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Brazilian native Tiago Dalvi had big dreams from the start. He was accepted into business school at the tender age of 16, where he first noticed his talent for sales. While Dalvi loved talking to customers and devising new ways to sell a product, he didn’t want to sell just anything. Rather than peddling the standards like cars or appliances, he wanted to sell something that made a difference.
A few years later, he started working with an NGO called Entrepreneurial Alliance in Brazil. He soon realized that a large percentage of its partner entrepreneurs were artisans, many of whom lived below the poverty line. Most made quality goods for competitive prices, but they didn’t know how to sell their products.
“Most of these artisans used to live in a local bubble,” Dalvi told Triple Pundit in a recent interview. “They sell their product in their community and in street fairs, but they have no idea how to sell their products outside of these communities.”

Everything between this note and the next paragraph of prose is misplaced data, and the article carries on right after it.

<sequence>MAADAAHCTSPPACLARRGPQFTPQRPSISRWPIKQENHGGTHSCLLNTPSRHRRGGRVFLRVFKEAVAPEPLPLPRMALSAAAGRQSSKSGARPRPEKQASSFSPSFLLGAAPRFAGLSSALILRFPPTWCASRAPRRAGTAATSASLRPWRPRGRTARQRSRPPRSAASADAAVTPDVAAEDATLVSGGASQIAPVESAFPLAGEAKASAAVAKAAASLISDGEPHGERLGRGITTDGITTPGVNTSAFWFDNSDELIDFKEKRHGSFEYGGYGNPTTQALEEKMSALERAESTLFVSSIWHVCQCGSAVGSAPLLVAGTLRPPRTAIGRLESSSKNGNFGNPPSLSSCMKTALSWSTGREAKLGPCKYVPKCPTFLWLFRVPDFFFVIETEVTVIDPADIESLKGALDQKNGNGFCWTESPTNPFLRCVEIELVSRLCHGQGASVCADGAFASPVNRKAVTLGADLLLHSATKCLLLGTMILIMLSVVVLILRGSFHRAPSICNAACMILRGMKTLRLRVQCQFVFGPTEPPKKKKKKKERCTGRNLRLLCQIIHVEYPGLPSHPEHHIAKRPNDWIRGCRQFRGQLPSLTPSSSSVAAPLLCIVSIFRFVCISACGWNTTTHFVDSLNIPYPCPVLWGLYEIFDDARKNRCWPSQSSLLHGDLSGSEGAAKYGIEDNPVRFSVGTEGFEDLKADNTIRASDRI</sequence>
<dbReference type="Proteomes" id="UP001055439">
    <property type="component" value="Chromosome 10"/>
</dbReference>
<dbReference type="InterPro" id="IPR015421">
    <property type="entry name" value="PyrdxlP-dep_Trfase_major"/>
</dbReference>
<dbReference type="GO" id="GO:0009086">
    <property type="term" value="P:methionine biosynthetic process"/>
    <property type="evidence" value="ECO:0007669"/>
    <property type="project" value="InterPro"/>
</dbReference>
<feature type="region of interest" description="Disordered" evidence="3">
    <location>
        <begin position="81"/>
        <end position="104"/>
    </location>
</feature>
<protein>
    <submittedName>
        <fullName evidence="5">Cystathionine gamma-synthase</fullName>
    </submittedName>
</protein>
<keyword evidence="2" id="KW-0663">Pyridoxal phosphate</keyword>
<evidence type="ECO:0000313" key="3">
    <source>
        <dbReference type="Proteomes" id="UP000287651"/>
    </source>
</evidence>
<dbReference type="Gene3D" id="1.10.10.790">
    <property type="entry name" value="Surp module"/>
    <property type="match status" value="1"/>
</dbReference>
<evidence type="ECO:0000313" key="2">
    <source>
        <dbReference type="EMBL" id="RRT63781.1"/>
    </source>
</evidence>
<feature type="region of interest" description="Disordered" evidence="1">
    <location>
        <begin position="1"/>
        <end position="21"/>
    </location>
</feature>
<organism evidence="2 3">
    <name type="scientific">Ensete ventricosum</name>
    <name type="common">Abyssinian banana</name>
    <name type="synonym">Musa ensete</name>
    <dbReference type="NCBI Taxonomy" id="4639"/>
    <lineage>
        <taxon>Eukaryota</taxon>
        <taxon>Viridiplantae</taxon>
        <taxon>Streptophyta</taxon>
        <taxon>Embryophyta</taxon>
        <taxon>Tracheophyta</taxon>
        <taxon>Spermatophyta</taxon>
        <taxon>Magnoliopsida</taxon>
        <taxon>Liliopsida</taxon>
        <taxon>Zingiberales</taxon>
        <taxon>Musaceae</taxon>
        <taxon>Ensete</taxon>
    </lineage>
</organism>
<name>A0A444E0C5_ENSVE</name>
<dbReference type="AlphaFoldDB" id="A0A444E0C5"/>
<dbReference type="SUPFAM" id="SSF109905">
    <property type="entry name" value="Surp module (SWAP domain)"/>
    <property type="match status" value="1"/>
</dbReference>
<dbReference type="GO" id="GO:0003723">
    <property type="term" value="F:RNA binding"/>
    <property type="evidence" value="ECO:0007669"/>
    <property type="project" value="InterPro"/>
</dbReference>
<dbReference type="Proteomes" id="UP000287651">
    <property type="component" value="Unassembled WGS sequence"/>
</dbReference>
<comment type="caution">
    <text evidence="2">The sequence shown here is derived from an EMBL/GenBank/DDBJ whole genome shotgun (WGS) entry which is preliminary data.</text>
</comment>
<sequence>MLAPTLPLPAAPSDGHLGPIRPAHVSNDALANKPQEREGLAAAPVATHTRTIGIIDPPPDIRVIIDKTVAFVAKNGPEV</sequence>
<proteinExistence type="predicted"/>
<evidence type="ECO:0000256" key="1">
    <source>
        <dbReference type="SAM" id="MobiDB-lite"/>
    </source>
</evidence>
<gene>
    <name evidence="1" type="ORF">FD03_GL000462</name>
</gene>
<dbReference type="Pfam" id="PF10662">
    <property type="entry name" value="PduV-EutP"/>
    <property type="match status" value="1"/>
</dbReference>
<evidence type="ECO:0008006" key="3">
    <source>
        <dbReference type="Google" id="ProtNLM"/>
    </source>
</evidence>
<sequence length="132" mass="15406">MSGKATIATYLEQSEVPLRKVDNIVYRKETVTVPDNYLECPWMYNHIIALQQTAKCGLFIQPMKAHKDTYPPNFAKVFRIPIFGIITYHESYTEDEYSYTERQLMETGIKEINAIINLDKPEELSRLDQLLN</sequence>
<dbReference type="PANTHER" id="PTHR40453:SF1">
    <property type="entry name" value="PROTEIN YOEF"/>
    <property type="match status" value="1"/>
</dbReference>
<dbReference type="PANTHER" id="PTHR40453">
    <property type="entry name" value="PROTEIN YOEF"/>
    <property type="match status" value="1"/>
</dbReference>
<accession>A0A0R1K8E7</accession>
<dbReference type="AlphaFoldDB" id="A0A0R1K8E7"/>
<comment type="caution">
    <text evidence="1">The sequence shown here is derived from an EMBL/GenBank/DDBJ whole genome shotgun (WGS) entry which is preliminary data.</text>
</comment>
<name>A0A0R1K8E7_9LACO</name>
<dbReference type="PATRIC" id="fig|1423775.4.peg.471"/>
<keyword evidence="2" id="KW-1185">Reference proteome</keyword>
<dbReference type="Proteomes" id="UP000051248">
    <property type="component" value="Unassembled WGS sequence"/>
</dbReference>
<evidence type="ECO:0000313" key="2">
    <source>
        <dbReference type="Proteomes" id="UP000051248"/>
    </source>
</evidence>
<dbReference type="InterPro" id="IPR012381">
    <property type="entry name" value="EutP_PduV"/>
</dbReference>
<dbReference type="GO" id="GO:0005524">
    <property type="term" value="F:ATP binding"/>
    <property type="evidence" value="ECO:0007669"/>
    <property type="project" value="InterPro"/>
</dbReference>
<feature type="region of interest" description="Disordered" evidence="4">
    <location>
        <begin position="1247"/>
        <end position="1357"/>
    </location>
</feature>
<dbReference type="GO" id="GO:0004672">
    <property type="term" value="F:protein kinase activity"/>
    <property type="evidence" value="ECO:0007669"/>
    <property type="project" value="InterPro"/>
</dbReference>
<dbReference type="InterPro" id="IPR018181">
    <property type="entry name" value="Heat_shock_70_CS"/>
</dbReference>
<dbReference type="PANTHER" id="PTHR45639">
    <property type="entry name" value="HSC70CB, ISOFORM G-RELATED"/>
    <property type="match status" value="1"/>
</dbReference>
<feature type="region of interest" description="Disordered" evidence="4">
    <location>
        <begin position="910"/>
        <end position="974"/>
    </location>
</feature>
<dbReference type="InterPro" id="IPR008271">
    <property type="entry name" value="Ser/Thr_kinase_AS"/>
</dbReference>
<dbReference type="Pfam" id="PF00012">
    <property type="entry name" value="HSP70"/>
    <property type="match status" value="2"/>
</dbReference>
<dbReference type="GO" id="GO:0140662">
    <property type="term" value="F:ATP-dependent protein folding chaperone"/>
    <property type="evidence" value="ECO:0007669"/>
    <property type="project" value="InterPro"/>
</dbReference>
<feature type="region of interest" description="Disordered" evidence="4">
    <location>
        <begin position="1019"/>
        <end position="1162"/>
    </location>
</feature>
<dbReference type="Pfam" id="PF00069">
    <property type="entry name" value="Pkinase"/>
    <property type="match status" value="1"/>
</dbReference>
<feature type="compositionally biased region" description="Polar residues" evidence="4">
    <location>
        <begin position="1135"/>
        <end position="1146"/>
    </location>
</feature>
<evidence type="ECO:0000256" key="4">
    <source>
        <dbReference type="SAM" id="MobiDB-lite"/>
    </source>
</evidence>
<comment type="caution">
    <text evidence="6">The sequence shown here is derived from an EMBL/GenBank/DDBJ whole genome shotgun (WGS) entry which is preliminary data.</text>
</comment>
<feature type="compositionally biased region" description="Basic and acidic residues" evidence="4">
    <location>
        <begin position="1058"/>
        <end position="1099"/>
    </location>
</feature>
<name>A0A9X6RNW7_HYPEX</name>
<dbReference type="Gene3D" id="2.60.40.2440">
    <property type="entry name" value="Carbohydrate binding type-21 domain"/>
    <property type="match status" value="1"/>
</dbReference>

The young businessman saw an opportunity to use his penchant for sales to make people’s lives better by connecting artisans with the resources they need to sell their products to a wider customer base. Armed with a bright idea and a passion for the cause, the then 20-year-old entrepreneur began approaching small retail shops in Brazilian cities, where owners were even more receptive than he’d hoped.
“We actually realized that the other end [retailers and consumers] really wanted to purchase those kind of products but had no idea where to find them. So, there was no company bridging that market,” he remembered.Click to continue reading »